It is also important to note that if you have identified the risk factors for developing leukemia by these factors, this is not at all a reliable fact for your mandatory development. Many people, noting for themselves even several of the relevant factors listed above, do not encounter a disease, meanwhile.
The manifestations of symptoms associated with the disease we are considering, as we initially noted, are determined from the characteristics and extent of the spread of cancer cells, as well as from their total number. Chronic leukemia in the early stages, for example, is characterized by a small number of cancer cells, which for this reason may be accompanied by an asymptomatic course of the disease for a long time. In the case of acute leukemia, which we also noted, the symptoms manifest themselves early.
We highlight the main symptoms that accompany the course of leukemia (in acute or chronic form):
- an increase in lymph nodes (mainly those that are concentrated in the armpits or in the neck), soreness of lymph nodes with leukemia, as a rule, is absent;
- increased fatigue, weakness;
- susceptibility to the development of infectious diseases (herpes, bronchitis, pneumonia, etc.);
- increased temperature (without concomitant changes to its factors), increased sweating at night;
- joint pain;
- an increase in the liver or spleen, on the background of which, in turn, a pronounced feeling of heaviness in the region of the right or left hypochondrium may develop;
- bleeding disorders: the appearance of bruises, nosebleeds, the appearance of red dots under the skin, bleeding gums.
Against the background of accumulation of cancer cells in certain areas of the body, the following symptoms appear:
- nausea, vomiting;
- violation of coordination of movements;
- blurred vision;
- convulsions in certain areas;
- the appearance of painful edema in the groin, upper limbs;
- scrotum pain, swelling (in men).
The main symptoms of leukemia
The main cause of acute leukemia is a violation of the hematopoietic cell maturation processes, giving rise to a malignant process. Emerging cancer cells replace normal; getting into the circulatory system, they penetrate into organs and tissues, causing leukemic infiltration. The provoking factors that trigger the mutation include:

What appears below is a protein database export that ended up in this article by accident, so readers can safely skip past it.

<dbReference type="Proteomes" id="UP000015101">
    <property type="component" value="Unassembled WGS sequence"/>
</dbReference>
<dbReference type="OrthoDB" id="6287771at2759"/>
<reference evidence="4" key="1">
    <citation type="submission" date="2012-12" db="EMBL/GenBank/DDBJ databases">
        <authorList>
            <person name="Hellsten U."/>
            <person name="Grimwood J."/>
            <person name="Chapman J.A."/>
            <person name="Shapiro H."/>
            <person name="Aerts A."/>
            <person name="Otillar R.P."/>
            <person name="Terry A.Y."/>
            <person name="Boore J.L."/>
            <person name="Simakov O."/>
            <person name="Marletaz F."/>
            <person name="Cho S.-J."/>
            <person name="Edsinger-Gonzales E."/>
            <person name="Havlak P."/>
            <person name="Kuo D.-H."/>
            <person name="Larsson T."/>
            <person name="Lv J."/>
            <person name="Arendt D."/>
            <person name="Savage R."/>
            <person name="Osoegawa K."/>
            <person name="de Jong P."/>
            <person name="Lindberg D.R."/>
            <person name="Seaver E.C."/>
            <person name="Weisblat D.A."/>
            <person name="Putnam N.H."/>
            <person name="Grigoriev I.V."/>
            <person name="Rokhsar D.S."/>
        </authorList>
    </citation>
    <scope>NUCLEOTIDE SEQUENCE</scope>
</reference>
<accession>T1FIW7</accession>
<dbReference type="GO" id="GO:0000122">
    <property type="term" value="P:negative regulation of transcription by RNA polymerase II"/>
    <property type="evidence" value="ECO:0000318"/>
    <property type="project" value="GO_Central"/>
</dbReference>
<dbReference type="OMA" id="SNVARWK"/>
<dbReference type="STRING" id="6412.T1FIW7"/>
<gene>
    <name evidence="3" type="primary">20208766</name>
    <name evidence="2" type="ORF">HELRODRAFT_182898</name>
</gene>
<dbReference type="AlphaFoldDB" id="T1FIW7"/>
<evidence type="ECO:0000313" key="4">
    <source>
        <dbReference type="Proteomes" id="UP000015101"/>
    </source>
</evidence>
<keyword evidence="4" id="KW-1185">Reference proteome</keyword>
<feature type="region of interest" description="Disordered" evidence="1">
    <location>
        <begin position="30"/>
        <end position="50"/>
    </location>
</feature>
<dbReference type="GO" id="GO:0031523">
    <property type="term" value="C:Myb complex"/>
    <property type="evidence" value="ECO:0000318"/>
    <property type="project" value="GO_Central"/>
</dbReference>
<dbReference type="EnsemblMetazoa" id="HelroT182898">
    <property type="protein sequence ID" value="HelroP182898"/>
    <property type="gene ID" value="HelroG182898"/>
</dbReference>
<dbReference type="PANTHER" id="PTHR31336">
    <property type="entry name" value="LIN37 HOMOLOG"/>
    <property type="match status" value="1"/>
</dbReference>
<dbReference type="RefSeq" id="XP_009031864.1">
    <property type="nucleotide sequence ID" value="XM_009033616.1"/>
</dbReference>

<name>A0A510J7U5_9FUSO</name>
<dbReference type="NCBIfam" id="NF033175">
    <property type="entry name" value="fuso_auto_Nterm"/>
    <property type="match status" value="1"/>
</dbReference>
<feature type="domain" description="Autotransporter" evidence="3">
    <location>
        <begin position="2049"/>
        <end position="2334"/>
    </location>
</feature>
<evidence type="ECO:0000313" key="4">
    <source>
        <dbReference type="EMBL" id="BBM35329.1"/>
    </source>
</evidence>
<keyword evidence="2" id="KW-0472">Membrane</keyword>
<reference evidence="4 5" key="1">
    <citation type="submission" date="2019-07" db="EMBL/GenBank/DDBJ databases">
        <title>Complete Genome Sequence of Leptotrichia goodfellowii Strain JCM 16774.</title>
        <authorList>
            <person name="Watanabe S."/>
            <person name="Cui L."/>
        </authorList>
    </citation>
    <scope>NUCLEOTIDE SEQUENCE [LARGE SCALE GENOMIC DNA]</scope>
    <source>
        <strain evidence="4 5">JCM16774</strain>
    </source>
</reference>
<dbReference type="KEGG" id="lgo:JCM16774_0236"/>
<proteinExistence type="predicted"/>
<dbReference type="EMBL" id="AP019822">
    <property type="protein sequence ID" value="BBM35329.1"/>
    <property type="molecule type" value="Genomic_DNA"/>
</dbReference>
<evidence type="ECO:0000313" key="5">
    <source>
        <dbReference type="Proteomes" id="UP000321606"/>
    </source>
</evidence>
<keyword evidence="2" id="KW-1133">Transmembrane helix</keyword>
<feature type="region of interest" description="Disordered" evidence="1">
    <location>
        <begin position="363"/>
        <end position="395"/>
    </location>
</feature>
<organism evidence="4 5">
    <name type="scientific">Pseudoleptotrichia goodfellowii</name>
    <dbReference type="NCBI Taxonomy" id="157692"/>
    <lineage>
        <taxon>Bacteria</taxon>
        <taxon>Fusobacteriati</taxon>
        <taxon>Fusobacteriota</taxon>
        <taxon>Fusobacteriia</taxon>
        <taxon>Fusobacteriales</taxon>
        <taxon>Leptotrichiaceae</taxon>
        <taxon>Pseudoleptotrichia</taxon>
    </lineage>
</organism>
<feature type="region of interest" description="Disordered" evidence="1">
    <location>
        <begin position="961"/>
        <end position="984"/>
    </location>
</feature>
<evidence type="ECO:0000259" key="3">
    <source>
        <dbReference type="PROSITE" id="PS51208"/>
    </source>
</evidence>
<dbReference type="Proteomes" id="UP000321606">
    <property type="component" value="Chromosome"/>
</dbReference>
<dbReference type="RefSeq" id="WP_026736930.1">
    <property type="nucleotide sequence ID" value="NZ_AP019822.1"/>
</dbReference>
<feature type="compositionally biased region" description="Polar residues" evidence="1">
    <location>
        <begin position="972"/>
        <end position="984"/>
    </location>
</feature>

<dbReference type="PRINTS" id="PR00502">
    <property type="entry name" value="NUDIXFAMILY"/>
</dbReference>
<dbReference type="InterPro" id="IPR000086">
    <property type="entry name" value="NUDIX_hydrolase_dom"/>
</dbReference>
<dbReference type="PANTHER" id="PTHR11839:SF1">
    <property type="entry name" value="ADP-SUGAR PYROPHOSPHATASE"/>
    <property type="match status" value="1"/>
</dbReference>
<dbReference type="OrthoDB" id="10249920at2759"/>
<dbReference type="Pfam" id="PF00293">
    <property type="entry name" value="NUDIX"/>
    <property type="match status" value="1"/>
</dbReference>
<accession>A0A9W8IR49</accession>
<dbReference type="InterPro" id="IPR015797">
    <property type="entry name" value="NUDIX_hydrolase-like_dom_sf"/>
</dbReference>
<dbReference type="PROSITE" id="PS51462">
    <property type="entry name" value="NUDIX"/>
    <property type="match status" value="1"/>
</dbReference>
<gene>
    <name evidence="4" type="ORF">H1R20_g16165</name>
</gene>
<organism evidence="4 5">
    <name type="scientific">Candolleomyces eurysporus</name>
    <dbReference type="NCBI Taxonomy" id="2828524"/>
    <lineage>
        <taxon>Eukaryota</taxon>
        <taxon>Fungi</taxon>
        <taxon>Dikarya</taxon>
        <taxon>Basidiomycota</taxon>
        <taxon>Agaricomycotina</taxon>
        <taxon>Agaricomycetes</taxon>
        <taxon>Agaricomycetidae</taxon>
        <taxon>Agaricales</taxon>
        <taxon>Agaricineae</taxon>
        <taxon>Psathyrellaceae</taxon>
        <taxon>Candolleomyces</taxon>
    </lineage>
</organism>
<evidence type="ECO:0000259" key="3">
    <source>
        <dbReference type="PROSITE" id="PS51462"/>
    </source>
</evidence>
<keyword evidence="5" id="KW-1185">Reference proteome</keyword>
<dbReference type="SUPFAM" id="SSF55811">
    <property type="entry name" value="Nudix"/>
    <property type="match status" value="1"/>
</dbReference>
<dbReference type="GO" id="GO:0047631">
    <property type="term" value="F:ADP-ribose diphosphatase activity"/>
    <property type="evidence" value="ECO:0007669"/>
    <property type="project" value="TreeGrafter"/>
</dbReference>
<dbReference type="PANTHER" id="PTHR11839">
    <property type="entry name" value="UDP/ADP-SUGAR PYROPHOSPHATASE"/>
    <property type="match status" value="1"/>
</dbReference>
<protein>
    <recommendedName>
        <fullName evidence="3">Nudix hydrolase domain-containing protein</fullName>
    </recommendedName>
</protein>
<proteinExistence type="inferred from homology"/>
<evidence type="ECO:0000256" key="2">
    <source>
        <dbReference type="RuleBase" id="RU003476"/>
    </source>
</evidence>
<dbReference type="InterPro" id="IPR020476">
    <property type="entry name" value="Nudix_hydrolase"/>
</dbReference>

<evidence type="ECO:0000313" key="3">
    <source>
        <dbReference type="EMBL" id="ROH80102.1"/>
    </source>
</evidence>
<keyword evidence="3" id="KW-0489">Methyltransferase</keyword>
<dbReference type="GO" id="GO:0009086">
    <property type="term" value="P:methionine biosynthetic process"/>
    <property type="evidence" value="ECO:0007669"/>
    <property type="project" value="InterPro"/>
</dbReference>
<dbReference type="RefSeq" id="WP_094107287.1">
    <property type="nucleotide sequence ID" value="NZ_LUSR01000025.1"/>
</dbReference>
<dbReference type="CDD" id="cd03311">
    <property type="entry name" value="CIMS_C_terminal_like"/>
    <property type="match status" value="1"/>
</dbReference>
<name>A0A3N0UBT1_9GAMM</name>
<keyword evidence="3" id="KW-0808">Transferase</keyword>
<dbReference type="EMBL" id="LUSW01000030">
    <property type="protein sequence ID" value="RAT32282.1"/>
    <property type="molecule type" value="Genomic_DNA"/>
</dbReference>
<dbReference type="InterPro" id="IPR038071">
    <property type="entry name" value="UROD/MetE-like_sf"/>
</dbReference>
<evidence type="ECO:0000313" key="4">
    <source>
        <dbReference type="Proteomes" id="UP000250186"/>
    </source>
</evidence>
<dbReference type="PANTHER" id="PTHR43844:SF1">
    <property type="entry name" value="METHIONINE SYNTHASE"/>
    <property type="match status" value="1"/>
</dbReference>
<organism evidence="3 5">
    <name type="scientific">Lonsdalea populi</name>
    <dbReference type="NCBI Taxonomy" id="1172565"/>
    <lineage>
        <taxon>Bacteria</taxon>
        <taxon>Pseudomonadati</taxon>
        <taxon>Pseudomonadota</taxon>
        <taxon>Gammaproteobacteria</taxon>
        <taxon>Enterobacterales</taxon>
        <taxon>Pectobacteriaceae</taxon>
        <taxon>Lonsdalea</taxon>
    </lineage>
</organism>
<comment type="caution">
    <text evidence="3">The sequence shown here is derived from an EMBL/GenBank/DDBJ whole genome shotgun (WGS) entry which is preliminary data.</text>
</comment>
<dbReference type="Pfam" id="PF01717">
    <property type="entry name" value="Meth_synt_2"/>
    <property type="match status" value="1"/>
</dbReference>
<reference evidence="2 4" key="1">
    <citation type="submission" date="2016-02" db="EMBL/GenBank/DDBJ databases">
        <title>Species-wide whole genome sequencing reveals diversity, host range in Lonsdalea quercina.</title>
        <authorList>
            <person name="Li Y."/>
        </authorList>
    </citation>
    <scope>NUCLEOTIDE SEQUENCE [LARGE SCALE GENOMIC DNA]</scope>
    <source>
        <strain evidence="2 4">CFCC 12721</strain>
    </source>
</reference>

- genetic predisposition (the risk of leukemia increases in the presence of Down syndrome, Klinefelter’s disease, Fanconi anemia);
- poisoning of the body with chemical carcinogens (organic solvents, arsenic, benzene, asbestos);
- the effect of ionizing radiation;
- side effects of chemotherapy (leukemia often develops with the use of cytostatics for myeloma, lymphoma, lymphogranulomatosis);
- acute viral infections that suppress the immune system;
- hematological diseases (sickle cell anemia, myelodysplasia, paroxysmal hemoglobinuria).
Chronic myelocytic leukemia: symptoms
This disease is mainly diagnosed in patients aged 30-50 years, and in men the disease is more common than in women, while in children it rarely appears at all.
In the early stages of the course of the disease, patients often complain of decreased performance and increased fatigue. In some cases, the progression of the disease can occur only after about 2-10 years (and even more) from the moment the diagnosis was made.
In this case, the number of leukocytes in the blood increases significantly, which occurs mainly due to promyelocytes and myelocytes. At rest, as with exercise, shortness of breath appears in patients.
An increase in the spleen and liver is also noted, resulting in a feeling of heaviness and pain in the left hypochondrium. Marked thickening of the blood can trigger the development of spleen infarction, which is accompanied by increased pain in the left hypochondrium, nausea and vomiting, and fever. Against the background of blood thickening, the development of disorders related to blood supply is not ruled out, this, in turn, manifests itself in the form of dizziness and severe headaches, as well as in the form of impaired coordination of movements and orientation.
The progression of the disease is accompanied by typical manifestations: pain in the bones and joints, susceptibility to infectious diseases, weight loss.
For a long time, the disease may not manifest itself in any way, and its progression can last for years. In accordance with progression, the following symptomatology characteristic of it is noted:
- Enlarged lymph nodes (causeless or against the background of relevant infectious diseases such as bronchitis, tonsillitis, etc.).